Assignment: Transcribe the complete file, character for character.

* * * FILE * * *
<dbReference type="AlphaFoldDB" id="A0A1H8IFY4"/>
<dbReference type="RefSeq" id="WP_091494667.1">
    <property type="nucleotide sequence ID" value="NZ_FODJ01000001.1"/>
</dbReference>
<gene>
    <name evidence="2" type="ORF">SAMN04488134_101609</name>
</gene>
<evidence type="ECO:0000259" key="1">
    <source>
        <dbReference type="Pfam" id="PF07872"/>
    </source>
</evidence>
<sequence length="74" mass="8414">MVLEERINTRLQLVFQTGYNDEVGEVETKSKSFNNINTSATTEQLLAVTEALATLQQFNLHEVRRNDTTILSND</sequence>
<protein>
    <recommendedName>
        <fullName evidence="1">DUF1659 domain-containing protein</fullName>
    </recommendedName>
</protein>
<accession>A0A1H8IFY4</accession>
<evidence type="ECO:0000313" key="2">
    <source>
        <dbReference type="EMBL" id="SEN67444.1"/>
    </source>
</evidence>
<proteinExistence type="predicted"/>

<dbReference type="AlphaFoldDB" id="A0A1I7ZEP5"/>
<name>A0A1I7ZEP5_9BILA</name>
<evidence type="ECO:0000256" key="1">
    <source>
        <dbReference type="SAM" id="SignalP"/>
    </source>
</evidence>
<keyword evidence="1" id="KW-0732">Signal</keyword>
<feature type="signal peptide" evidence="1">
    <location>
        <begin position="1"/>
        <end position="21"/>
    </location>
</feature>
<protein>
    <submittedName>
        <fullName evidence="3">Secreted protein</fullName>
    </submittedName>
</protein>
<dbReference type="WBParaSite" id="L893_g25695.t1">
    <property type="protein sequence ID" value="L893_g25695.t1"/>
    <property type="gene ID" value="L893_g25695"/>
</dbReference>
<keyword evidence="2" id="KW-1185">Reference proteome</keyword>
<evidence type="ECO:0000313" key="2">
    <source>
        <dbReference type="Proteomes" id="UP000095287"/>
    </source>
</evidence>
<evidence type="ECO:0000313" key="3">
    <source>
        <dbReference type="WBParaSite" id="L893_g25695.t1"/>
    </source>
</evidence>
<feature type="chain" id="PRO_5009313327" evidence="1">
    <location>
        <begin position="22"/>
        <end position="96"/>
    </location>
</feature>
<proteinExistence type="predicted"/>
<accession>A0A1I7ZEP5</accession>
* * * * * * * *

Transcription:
<dbReference type="AlphaFoldDB" id="A0A1H8IFY4"/>
<dbReference type="RefSeq" id="WP_091494667.1">
    <property type="nucleotide sequence ID" value="NZ_FODJ01000001.1"/>
</dbReference>
<gene>
    <name evidence="2" type="ORF">SAMN04488134_101609</name>
</gene>
<evidence type="ECO:0000259" key="1">
    <source>
        <dbReference type="Pfam" id="PF07872"/>
    </source>
</evidence>
<sequence length="74" mass="8414">MVLEERINTRLQLVFQTGYNDEVGEVETKSKSFNNINTSATTEQLLAVTEALATLQQFNLHEVRRNDTTILSND</sequence>
<protein>
    <recommendedName>
        <fullName evidence="1">DUF1659 domain-containing protein</fullName>
    </recommendedName>
</protein>
<accession>A0A1H8IFY4</accession>
<evidence type="ECO:0000313" key="2">
    <source>
        <dbReference type="EMBL" id="SEN67444.1"/>
    </source>
</evidence>
<proteinExistence type="predicted"/>

<dbReference type="AlphaFoldDB" id="A0A1I7ZEP5"/>
<name>A0A1I7ZEP5_9BILA</name>
<evidence type="ECO:0000256" key="1">
    <source>
        <dbReference type="SAM" id="SignalP"/>
    </source>
</evidence>
<keyword evidence="1" id="KW-0732">Signal</keyword>
<feature type="signal peptide" evidence="1">
    <location>
        <begin position="1"/>
        <end position="21"/>
    </location>
</feature>
<protein>
    <submittedName>
        <fullName evidence="3">Secreted protein</fullName>
    </submittedName>
</protein>
<dbReference type="WBParaSite" id="L893_g25695.t1">
    <property type="protein sequence ID" value="L893_g25695.t1"/>
    <property type="gene ID" value="L893_g25695"/>
</dbReference>
<keyword evidence="2" id="KW-1185">Reference proteome</keyword>
<evidence type="ECO:0000313" key="2">
    <source>
        <dbReference type="Proteomes" id="UP000095287"/>
    </source>
</evidence>
<evidence type="ECO:0000313" key="3">
    <source>
        <dbReference type="WBParaSite" id="L893_g25695.t1"/>
    </source>
</evidence>
<feature type="chain" id="PRO_5009313327" evidence="1">
    <location>
        <begin position="22"/>
        <end position="96"/>
    </location>
</feature>
<proteinExistence type="predicted"/>
<accession>A0A1I7ZEP5</accession>